Here is some of our basic work at KyuRyu AikiBudo at the ashi waza range.


  1. Interesting thoughts. If I may add something to consider, just a thought, since I have never studied aikido and know only what I have read of it and seen online and at a local demonstration, it would be that aikido's body of technique seems largely derived from battlefield scenarios. On the battlefield, your opponent generally has a weapon, and if he is attacking, he generally has some momentum and some ground to cover. Most of the aikido I have seen online appears perfectly geared to take advantage of this sort of thing, and less well-geared to handle the nose-to-nose sort of situations that often characterize self-defense situations in our society. The sort of foot techniques to which you refer seem to me to have a greater role in civilian self-defense, in other words, than in the battlefield situations from which (seems to me) aikido techniques are mostly derived.

    Just a thought. Like I say, I don't pretend to actually know.

  2. Are there foot techniques in Daito Ryu?

  3. none that I was ever taught or experienced. However there is always a chance, there is a lot of daito ryu out there.

  4. Ahh you practice the sweeps.. but can you sweep my mat this next friday?


  5. your ashi waza is improving! nice

  6. Hehe, that was the same film from April!

  7. Very nice, I see some cross-over with push hands!

  8. i was thinkin of an older film i saw of your work i think -- way back before we met, no?

    i think your point about applying aiki principle across the broad spectrum is cogent -- aiki is universally applicable--i think the resistance to making aikido more inclusive is probaby a prefeerence of stickin to brand-- when a system departs too much it appears diluted to the orthodox -- the other menkyo, Mochizuki built a more universalized system that included aikido, judo, karate and weapons but as a result he kindof seemed to marginalize himself (his brand) in the aikido community--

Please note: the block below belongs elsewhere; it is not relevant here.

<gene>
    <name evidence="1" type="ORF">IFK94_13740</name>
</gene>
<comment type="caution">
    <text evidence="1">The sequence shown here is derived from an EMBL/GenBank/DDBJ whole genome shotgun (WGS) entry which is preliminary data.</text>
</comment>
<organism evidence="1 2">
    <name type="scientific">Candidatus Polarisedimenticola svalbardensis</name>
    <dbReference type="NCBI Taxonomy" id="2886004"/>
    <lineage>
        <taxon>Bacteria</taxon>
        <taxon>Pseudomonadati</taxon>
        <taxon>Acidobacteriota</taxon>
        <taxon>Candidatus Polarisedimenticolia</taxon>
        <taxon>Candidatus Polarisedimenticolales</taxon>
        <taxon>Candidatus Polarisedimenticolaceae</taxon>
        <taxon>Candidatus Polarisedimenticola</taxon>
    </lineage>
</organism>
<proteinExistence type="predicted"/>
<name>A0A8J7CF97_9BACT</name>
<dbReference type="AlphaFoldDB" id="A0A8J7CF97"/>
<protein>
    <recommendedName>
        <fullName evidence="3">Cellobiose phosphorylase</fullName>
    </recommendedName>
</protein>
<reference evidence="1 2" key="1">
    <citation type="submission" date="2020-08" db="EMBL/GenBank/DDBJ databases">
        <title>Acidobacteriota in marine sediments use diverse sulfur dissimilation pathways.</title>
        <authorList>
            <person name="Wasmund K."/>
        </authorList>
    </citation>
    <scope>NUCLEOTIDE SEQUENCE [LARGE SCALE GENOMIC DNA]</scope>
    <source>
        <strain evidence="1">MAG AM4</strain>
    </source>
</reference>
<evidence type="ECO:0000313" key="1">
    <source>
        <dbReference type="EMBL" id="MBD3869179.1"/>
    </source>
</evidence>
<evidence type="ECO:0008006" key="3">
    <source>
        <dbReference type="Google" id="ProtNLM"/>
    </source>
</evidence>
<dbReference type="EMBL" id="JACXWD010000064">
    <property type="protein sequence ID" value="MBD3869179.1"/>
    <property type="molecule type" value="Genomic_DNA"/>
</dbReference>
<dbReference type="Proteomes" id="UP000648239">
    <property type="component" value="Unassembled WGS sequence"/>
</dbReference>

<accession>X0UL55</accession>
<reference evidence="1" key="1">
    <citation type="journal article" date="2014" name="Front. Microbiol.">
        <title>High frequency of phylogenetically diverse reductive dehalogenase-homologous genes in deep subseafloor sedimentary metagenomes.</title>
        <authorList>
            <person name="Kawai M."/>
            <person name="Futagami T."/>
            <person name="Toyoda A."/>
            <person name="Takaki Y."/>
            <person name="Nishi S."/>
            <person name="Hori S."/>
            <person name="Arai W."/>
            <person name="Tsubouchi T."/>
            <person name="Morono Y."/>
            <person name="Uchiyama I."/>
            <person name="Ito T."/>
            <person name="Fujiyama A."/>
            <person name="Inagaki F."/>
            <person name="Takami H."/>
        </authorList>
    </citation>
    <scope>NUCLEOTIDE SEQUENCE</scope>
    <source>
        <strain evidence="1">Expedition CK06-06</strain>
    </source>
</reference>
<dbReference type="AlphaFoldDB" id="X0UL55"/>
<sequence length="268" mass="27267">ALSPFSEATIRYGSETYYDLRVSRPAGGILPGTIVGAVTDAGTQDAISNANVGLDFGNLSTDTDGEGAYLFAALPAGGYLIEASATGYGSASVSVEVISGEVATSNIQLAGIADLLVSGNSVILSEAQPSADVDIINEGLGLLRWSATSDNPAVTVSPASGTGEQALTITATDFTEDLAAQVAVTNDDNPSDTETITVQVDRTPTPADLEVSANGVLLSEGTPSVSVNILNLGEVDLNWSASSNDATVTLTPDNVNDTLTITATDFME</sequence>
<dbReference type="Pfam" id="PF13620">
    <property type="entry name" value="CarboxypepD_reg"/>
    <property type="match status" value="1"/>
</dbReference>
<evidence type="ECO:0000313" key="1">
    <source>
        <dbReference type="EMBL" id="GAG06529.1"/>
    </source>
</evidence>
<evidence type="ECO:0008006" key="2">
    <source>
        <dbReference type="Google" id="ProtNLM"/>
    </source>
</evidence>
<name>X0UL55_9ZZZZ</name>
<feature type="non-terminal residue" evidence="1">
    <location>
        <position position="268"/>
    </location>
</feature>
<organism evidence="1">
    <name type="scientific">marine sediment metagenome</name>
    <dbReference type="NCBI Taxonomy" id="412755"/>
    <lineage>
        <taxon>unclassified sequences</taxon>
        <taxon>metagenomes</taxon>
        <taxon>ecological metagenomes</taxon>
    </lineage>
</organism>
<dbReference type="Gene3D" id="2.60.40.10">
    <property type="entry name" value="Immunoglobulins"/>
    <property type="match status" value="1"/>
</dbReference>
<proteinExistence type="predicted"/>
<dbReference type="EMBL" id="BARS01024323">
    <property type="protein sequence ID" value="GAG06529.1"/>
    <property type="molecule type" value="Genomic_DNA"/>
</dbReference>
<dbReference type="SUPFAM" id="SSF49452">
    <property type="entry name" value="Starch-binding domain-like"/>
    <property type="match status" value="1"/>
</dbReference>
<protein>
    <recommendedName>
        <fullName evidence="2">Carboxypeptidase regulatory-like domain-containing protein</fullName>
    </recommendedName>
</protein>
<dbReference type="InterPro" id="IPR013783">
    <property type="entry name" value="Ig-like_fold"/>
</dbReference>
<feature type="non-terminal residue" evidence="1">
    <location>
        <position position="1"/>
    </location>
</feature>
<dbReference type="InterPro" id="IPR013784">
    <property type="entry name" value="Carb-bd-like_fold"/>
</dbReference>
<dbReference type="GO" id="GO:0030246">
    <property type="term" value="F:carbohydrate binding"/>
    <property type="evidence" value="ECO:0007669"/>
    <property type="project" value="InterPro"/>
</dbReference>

Tomiki suffers the same problem on a lesser scale-- blurring the lines between aikido and judo, particularly with shiai, results in turning the vast majority aikido folk off
    --as a point of comparison Shioda did his own thing but stayed closer to the image of the classical hombu and as a result had much wider appeal -- in some ways his technical departure is just as distinct as Mochizuki's or Tomiki's but he dressed it up differently -- better marketing i think

  9. Interesting comments RE: brand, Nick.

    I agree, Strange's ashiwaza is improving from the first that I saw. I also agree that ashiwaza can be included under the umbrella of aiki. In fact, it's probably the easiest group of judo techniques to re-integrate into aikido (considering that aikido already has much of the judo tewaza and koshinage in it.)

    i guess if your mission were to create a union between judo and aikido, then you could take it a piece at a time, get your aikido and your tewaza to unity, then work on ashiwaza, then, sutemi, and newza.